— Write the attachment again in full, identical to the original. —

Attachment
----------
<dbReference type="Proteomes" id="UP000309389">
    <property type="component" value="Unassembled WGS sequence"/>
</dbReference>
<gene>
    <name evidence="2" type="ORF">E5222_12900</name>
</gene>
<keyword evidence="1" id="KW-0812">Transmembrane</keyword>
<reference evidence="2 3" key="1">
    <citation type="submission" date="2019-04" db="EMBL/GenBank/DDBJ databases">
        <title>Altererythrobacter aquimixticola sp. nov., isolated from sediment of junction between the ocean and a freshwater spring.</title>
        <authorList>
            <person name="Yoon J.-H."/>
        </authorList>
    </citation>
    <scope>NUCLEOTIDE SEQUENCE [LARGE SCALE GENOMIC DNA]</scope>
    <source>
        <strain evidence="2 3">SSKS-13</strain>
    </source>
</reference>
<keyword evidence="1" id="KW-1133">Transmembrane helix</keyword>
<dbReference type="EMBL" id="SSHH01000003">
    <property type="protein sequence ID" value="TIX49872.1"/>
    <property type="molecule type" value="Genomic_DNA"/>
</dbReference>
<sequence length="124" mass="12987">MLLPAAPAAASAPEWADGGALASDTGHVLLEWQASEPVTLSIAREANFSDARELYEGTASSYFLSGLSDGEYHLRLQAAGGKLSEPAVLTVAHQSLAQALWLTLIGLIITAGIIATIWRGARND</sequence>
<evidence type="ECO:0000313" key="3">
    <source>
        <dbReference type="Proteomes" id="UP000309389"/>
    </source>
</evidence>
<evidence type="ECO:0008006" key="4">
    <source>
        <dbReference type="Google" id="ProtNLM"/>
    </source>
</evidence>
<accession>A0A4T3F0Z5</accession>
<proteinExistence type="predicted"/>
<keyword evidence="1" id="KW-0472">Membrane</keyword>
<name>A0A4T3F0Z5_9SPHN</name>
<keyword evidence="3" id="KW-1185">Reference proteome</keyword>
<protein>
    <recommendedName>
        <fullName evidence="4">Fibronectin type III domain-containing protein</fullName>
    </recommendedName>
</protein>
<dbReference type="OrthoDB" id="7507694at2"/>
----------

<dbReference type="Proteomes" id="UP000309389">
    <property type="component" value="Unassembled WGS sequence"/>
</dbReference>
<gene>
    <name evidence="2" type="ORF">E5222_12900</name>
</gene>
<keyword evidence="1" id="KW-0812">Transmembrane</keyword>
<reference evidence="2 3" key="1">
    <citation type="submission" date="2019-04" db="EMBL/GenBank/DDBJ databases">
        <title>Altererythrobacter aquimixticola sp. nov., isolated from sediment of junction between the ocean and a freshwater spring.</title>
        <authorList>
            <person name="Yoon J.-H."/>
        </authorList>
    </citation>
    <scope>NUCLEOTIDE SEQUENCE [LARGE SCALE GENOMIC DNA]</scope>
    <source>
        <strain evidence="2 3">SSKS-13</strain>
    </source>
</reference>
<keyword evidence="1" id="KW-1133">Transmembrane helix</keyword>
<dbReference type="EMBL" id="SSHH01000003">
    <property type="protein sequence ID" value="TIX49872.1"/>
    <property type="molecule type" value="Genomic_DNA"/>
</dbReference>
<sequence length="124" mass="12987">MLLPAAPAAASAPEWADGGALASDTGHVLLEWQASEPVTLSIAREANFSDARELYEGTASSYFLSGLSDGEYHLRLQAAGGKLSEPAVLTVAHQSLAQALWLTLIGLIITAGIIATIWRGARND</sequence>
<evidence type="ECO:0000313" key="3">
    <source>
        <dbReference type="Proteomes" id="UP000309389"/>
    </source>
</evidence>
<evidence type="ECO:0008006" key="4">
    <source>
        <dbReference type="Google" id="ProtNLM"/>
    </source>
</evidence>
<accession>A0A4T3F0Z5</accession>
<proteinExistence type="predicted"/>
<keyword evidence="1" id="KW-0472">Membrane</keyword>
<name>A0A4T3F0Z5_9SPHN</name>
<keyword evidence="3" id="KW-1185">Reference proteome</keyword>
<protein>
    <recommendedName>
        <fullName evidence="4">Fibronectin type III domain-containing protein</fullName>
    </recommendedName>
</protein>
<dbReference type="OrthoDB" id="7507694at2"/>